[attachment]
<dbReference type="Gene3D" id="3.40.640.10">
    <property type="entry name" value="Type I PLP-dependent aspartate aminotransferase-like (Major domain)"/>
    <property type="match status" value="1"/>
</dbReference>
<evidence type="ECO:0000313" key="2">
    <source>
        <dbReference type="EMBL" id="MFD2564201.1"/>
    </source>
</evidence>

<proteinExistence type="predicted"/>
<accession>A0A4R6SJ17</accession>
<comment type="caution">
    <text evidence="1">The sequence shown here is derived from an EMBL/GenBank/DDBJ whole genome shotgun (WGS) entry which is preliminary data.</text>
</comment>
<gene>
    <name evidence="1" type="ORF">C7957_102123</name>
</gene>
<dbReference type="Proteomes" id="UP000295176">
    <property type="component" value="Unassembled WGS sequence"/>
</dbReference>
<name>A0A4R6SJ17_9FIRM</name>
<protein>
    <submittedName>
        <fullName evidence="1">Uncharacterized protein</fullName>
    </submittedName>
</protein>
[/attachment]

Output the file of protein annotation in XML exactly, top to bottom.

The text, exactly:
<dbReference type="Gene3D" id="3.40.640.10">
    <property type="entry name" value="Type I PLP-dependent aspartate aminotransferase-like (Major domain)"/>
    <property type="match status" value="1"/>
</dbReference>
<evidence type="ECO:0000313" key="2">
    <source>
        <dbReference type="EMBL" id="MFD2564201.1"/>
    </source>
</evidence>

<proteinExistence type="predicted"/>
<accession>A0A4R6SJ17</accession>
<comment type="caution">
    <text evidence="1">The sequence shown here is derived from an EMBL/GenBank/DDBJ whole genome shotgun (WGS) entry which is preliminary data.</text>
</comment>
<gene>
    <name evidence="1" type="ORF">C7957_102123</name>
</gene>
<dbReference type="Proteomes" id="UP000295176">
    <property type="component" value="Unassembled WGS sequence"/>
</dbReference>
<name>A0A4R6SJ17_9FIRM</name>
<protein>
    <submittedName>
        <fullName evidence="1">Uncharacterized protein</fullName>
    </submittedName>
</protein>